As the children develop their sense of pride in their work, a feeling of confidence, well-being, and joy begins to manifest itself in each child. A general spirit of respect and cooperation among the children emerges.
The Montessori teacher facilitates classroom activity. She carefully plans the environment in the interests of the children, and she helps children progress from one activity to the next. She is adept at identifying when a child is ready to receive a particular type of input (“periods of sensitivity”). She is trained to deal with each child individually, allowing the child to choose from many activities within his/her range of ability. She stands back while the child is working and allows the child the satisfaction of his/her own discovery.
The concept of freedom in the classroom is a freedom within limits. A child is allowed to work freely so long as the child does not disturb others. Actually, the children having the freedom to follow their interests are generally happy and busily involved in their work.
Maria Montessori outlined various periods of "sensitivity” for different ages. During these times, a child is capable of, and interested in, learning specific concepts. To cater to the child’s varied needs, we at Anthea have programs for children between the ages of 18 months to 2 ½ ( Stepping Stone/Toddler Environment) and for children between ages 2 ½ to 6 years of age (Primary Environments).
The Montessori system is to be viewed as a preparation for life, rather than an initiation to ‘regular school’. The Montessori system naturally leverages this inquisitiveness to give children qualities that will help them all their lives. It is never too late to start Montessori!!
Children who have been in a Montessori environment are generally very flexible and adjust quite easily to the traditional elementary schools. They generally spend their time in productive ways because of their self-direction and positive attitude toward learning. Montessori children are quite adaptable since they have learned to work on their own without constant supervision.
Teaching our children to adjust to change without undue fear and anxiety is one of life’s important lessons…for all children, Montessori-schooled or otherwise. The Montessori Method is all about developing such coping tools through building confidence, independence, and problem solving skills. As a result, most Montessori students are actually more adaptable than their non-Montessori peers, both academically as well as socially.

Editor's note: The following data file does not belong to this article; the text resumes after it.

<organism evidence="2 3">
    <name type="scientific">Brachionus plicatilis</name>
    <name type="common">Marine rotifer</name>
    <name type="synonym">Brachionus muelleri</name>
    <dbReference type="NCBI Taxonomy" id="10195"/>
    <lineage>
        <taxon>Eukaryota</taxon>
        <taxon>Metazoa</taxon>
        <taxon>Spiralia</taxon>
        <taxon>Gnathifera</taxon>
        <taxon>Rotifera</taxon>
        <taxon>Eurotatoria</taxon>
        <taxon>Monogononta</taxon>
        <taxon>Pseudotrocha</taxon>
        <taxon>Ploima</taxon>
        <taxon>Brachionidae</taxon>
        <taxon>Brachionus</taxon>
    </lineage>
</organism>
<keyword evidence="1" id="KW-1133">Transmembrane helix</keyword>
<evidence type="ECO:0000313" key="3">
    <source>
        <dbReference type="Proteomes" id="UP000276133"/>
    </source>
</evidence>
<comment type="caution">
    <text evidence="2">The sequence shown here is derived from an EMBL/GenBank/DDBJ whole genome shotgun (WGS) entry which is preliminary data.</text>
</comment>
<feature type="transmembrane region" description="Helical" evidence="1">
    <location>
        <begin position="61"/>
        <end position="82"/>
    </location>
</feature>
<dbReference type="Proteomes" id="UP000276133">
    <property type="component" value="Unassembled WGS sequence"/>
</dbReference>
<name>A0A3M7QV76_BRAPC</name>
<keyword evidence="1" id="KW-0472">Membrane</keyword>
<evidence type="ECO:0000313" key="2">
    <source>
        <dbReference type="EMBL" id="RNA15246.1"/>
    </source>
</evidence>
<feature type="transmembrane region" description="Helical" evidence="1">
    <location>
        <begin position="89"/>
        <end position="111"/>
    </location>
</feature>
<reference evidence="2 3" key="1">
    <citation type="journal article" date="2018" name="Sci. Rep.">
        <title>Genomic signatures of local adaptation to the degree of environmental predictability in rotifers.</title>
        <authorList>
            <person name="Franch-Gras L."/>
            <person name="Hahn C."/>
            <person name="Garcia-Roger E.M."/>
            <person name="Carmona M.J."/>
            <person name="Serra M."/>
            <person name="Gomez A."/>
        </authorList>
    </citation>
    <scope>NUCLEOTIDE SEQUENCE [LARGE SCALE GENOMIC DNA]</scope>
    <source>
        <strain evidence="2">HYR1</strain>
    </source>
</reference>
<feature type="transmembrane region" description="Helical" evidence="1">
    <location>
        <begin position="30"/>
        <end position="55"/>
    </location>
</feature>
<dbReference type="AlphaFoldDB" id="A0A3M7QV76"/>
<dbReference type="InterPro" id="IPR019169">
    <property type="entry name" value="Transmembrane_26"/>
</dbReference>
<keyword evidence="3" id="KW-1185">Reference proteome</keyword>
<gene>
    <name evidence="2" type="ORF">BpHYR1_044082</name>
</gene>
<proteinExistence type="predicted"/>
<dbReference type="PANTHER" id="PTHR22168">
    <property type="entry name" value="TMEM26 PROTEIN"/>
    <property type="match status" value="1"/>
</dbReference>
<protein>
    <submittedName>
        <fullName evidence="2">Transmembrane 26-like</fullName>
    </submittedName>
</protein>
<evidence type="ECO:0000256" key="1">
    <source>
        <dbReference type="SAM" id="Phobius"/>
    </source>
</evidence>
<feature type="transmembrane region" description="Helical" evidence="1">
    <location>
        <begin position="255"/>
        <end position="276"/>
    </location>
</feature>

Children in Anthea have learned principles such as courtesy, respect, positive decision-making, conflict resolution, and more. These skills serve them well as they adjust to new schools and meet new people.
Socialisation is very much a part of the Montessori philosophy. Each day there is group activity and outside play. Additionally, in the classroom, you'll notice children interacting continuously, choosing to work on projects together, and older children helping younger ones. The children are allowed to communicate openly and joyfully with each other throughout the day.
The Montessori Method is an "approach to learning" and, as such, has no distinction of class or intelligence. It has been used successfully in all parts of the world and in all types of programs.
Montessori preschools have extensive materials, an encompassing environment, and a continuously trained staff. These elements can often cause tuition in Montessori schools to be higher than other preschools. When practiced right (as in Anthea Montessori), the Montessori pedagogy produces children that grow up to be responsible and successful citizens of the world. The end result, to quote a popular credit card ad, PRICELESS!!
The school was established in May 2015.
The children have to be dropped at 9 am and picked up at 11.30 am.
The children can stay longer, but will be part of the Day Care, till they turn 4 years. Once the child turns 4 years, it is mandatory for the child to be part of the Primary Environment till 2 pm.
It is in this third year . . .
there will be an explosion of learning” -Dr. Maria Montessori
This implies that children who turn 4 years will be ready and capable of doing a lot more challenging work. These children are in the process of transitioning from the pre-school level to the regular schooling scenario. Children here are readied for the same.
No, not yet.
We have been settling children in year after year and have almost arrived at a formula for what works best ☺. We request a quick drop off at the gate. The teachers and support staff will be there to receive the child. It is in the best interests of your child. Establishing a routine as early as possible is the best way to go about settling down the child. It takes about six to eight weeks at least before the child can completely settle in. This is a part of their growth and it is best handled sooner rather than later.
Anthea has its presence in two locations: Jubilee Hills and Madhapur.
The fee is to be paid in two installments. One in June and the other in November.
We do provide transportation –only within a certain radius of the school and in limited routes. Transport is available only on school days. On days the school has holiday, children enrolled in Day Care cannot avail transport facility. They will have to make arrangements to be dropped off and picked up.
We do have the option. The service is outsourced to SAGE Organics. We only help connect you with the vendor. We are doing our best to inculcate healthy eating options in children. We request parents to refrain from sending unhealthy snack/lunch.
We do not have a uniform. Children can wear comfortable clothing/footwear which allows them to move around freely. We request parents to send them in clothes that the children can comfortable get off and get into. We do have a school T-shirt which is mandatory for children to wear during school trips/excursions.